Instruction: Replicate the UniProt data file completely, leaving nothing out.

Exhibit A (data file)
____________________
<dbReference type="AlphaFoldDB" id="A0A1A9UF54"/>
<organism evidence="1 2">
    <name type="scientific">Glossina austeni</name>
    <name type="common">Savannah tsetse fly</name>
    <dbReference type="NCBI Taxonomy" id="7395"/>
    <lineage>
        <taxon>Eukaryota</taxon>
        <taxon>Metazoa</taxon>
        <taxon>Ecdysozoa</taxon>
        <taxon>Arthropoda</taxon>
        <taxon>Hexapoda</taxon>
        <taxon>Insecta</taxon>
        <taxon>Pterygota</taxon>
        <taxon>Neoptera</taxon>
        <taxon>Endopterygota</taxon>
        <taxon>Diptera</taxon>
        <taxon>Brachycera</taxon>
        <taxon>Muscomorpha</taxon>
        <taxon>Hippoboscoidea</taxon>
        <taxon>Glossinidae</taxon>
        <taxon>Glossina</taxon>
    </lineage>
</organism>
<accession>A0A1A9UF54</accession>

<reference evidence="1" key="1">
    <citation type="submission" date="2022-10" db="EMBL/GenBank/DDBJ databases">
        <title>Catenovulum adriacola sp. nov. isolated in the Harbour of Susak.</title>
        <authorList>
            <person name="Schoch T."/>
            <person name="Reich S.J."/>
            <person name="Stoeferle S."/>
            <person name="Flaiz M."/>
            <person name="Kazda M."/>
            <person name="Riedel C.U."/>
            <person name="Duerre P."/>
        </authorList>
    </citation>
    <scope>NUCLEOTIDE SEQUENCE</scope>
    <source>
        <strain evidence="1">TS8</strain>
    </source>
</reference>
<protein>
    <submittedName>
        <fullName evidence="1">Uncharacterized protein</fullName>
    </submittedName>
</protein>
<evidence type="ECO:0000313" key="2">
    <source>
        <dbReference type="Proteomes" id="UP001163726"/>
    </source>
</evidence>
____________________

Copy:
<dbReference type="AlphaFoldDB" id="A0A1A9UF54"/>
<organism evidence="1 2">
    <name type="scientific">Glossina austeni</name>
    <name type="common">Savannah tsetse fly</name>
    <dbReference type="NCBI Taxonomy" id="7395"/>
    <lineage>
        <taxon>Eukaryota</taxon>
        <taxon>Metazoa</taxon>
        <taxon>Ecdysozoa</taxon>
        <taxon>Arthropoda</taxon>
        <taxon>Hexapoda</taxon>
        <taxon>Insecta</taxon>
        <taxon>Pterygota</taxon>
        <taxon>Neoptera</taxon>
        <taxon>Endopterygota</taxon>
        <taxon>Diptera</taxon>
        <taxon>Brachycera</taxon>
        <taxon>Muscomorpha</taxon>
        <taxon>Hippoboscoidea</taxon>
        <taxon>Glossinidae</taxon>
        <taxon>Glossina</taxon>
    </lineage>
</organism>
<accession>A0A1A9UF54</accession>

<reference evidence="1" key="1">
    <citation type="submission" date="2022-10" db="EMBL/GenBank/DDBJ databases">
        <title>Catenovulum adriacola sp. nov. isolated in the Harbour of Susak.</title>
        <authorList>
            <person name="Schoch T."/>
            <person name="Reich S.J."/>
            <person name="Stoeferle S."/>
            <person name="Flaiz M."/>
            <person name="Kazda M."/>
            <person name="Riedel C.U."/>
            <person name="Duerre P."/>
        </authorList>
    </citation>
    <scope>NUCLEOTIDE SEQUENCE</scope>
    <source>
        <strain evidence="1">TS8</strain>
    </source>
</reference>
<protein>
    <submittedName>
        <fullName evidence="1">Uncharacterized protein</fullName>
    </submittedName>
</protein>
<evidence type="ECO:0000313" key="2">
    <source>
        <dbReference type="Proteomes" id="UP001163726"/>
    </source>
</evidence>